Posted by: kurunner | April 23, 2010

Chemical of the Week

This week’s chemical of the week is … aspartame.

I’ve been working on this post for weeks because if there is anything I’m passionate about it’s chemistry (and why we shouldn’t eat things found on a lab bench.)  I want to do a new chemical that’s commonly found in food each week, but I’ve decided to start with aspartame because it is everywhere.  It’s also one of the most dangerous food additives currently being used and if I could just stop one person (including myself) from eating the crap, I’ll have done my job.

What is it?
Aspartame is a chemical sweetener invented in 1965, also known as N-(L-α-Aspartyl)-L-phenylalanine, 1-methyl ester.  While aspartame isn’t calorie free, it’s 200 times sweeter than sugar so smaller quantities are used to get the same sweetness.

Aspartame

History
Aspartame was denied by the FDA 8 times before it got approval.  In fact, when it was finally approved, the FDA revoked it’s approval and determined that the company’s safety data on aspartame had been manipulated.  The US Attorneys Office began proceedings against the head of the company, G.D. Searle.  However, while the investigation was underway, the lead attorney left the case and took a job with Searle’s law firm.  Sketchy, right?  In 1980, the FDA set up a review board which found that aspartame had not been shown to be safe for use as a food additive.  A year later, a new FDA commissioner was appointed and overrulled the review board allowing aspartame to be used in food.  Want to take a guess who he started working for after he left the FDA?  Yep, he started working for Searle’s public relations firm.  Congress began to prosecute Searle for giving the government false information, but the attorneys assigned to the case chose not to proceed.  Not to sound repetitive, but they also landed jobs with Searle’s law firm. 

In 1996, the FDA approved aspartame without restrictions and without public notice.

Health Benefits
Although aspartame supporters argue that the chemical is useful in the management of diabetes, studies show otherwise.  Not eating sugar is really what helps manage diabetes, not eating chemically sweetened products made from aspartame.  Heroin doesn’t cause lung cancer, but is it really a good replacement for cigarettes?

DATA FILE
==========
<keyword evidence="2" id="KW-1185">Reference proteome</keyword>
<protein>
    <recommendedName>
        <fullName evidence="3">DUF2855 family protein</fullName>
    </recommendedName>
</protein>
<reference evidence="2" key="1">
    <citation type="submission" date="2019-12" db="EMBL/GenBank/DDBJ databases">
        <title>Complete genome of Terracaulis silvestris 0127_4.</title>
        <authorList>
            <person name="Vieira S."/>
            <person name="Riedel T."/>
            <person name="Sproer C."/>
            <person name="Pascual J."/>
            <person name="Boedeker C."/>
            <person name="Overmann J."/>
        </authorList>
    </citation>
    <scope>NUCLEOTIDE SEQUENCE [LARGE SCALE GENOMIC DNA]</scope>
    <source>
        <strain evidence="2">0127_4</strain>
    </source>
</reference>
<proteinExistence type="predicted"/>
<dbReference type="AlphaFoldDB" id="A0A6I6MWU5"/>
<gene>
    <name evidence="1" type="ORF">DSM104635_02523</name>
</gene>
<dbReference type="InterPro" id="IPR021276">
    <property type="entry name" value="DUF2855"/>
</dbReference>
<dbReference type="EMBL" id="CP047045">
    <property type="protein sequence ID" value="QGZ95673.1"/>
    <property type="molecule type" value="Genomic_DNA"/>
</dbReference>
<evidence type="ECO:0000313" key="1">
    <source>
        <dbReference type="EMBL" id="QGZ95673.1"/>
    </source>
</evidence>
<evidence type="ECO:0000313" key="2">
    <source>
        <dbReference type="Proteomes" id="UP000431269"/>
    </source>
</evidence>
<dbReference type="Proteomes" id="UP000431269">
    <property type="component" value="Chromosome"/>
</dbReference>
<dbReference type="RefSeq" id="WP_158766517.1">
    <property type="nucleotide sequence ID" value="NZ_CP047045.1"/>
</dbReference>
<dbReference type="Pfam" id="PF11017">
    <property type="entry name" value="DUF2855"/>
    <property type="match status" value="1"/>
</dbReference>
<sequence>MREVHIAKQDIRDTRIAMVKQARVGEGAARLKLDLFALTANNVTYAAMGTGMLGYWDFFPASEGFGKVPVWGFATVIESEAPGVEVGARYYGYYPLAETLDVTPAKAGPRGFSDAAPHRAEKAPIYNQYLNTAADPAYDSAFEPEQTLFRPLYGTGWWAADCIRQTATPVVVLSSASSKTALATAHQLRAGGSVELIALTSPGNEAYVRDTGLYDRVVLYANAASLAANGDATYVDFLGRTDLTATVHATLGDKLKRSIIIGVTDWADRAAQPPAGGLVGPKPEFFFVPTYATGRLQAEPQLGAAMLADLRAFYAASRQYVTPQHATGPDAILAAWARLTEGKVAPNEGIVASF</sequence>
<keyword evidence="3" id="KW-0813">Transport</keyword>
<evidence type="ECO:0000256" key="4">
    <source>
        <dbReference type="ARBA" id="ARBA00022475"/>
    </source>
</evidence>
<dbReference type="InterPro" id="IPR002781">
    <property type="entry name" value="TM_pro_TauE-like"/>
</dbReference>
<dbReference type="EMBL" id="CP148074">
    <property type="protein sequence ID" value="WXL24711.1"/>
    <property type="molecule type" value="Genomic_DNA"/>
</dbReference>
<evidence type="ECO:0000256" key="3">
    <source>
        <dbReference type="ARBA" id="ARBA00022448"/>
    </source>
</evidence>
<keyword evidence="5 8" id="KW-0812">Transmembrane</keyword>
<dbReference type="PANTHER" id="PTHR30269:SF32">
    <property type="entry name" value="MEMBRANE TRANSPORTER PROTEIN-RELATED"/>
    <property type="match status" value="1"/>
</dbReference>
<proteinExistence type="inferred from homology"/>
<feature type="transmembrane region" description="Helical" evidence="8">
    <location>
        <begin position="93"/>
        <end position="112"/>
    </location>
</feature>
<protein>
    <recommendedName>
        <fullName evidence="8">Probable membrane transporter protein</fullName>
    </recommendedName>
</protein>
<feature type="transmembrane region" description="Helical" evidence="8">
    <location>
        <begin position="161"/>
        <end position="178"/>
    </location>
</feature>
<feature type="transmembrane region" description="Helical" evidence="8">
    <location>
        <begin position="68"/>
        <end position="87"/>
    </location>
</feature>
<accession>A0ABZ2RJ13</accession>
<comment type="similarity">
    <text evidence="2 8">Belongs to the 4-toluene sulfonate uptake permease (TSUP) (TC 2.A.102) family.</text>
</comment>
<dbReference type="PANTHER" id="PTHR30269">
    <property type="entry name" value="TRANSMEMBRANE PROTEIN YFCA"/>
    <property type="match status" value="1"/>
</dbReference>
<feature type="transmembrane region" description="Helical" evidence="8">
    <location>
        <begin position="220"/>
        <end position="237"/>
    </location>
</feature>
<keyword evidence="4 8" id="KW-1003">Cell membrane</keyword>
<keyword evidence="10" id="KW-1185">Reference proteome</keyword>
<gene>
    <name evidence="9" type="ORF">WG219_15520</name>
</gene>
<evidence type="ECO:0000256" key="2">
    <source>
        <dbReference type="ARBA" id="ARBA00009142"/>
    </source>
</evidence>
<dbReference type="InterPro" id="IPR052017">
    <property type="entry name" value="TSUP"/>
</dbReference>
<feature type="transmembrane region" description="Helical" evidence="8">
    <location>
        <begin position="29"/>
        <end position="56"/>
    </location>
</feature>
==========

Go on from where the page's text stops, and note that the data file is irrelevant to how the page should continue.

Health Hazards
Numerous studies have shown a link between aspartame and brain tumors.  There are more than 90 different side effects from aspartame consumption ranging from headaches and dizziness to memory loss and seizures.  Aspartame is directly linked to weight gain and causes formaldehyde accumulation in the body.  (Thing of high school biology.)  More than 75% of complaints to the FDA are aspartame related.  Aspartame has also been linked to birth defects.  Sadly, the FDA must not be informed of any of these studies.  Their official position is:

Since it was first approved for use in the United States, the safety of aspartame has been questioned by some. To date, however, the agency has not been presented with scientific information that would support a change in our conclusions about the safety of aspartame. Those conclusions are based on a detailed review of a large body of information, including more than 100 toxicological and clinical studies regarding the sweetener’s safety.

Good luck trying to track down any of those 100 studies, though.  Their website turned up very little information of aspartame.  And, um, what about the hundreds of studies I found after a quick search on Google Scholar?

The Bottom Line
Aspartame is obviously bad stuff.  If you are wondering why the FDA would approve something so dangerous, remember that it’s a $1 billion industry. 

Whether or not you believe the hype on either side of the debate, the important fact is that aspartame is NOT food.  Aspartame is a chemical.  Apples don’t have aspartame.  Eggs don’t have aspartame.  Spinach doesn’t have aspartame.  Sodas do have aspartame.  Processed foods do have aspartame.  Candies do have aspartame.  I don’t think you need a scientific study (or goverment organization) telling you which diet is healthier.

I swear, it's my last one!

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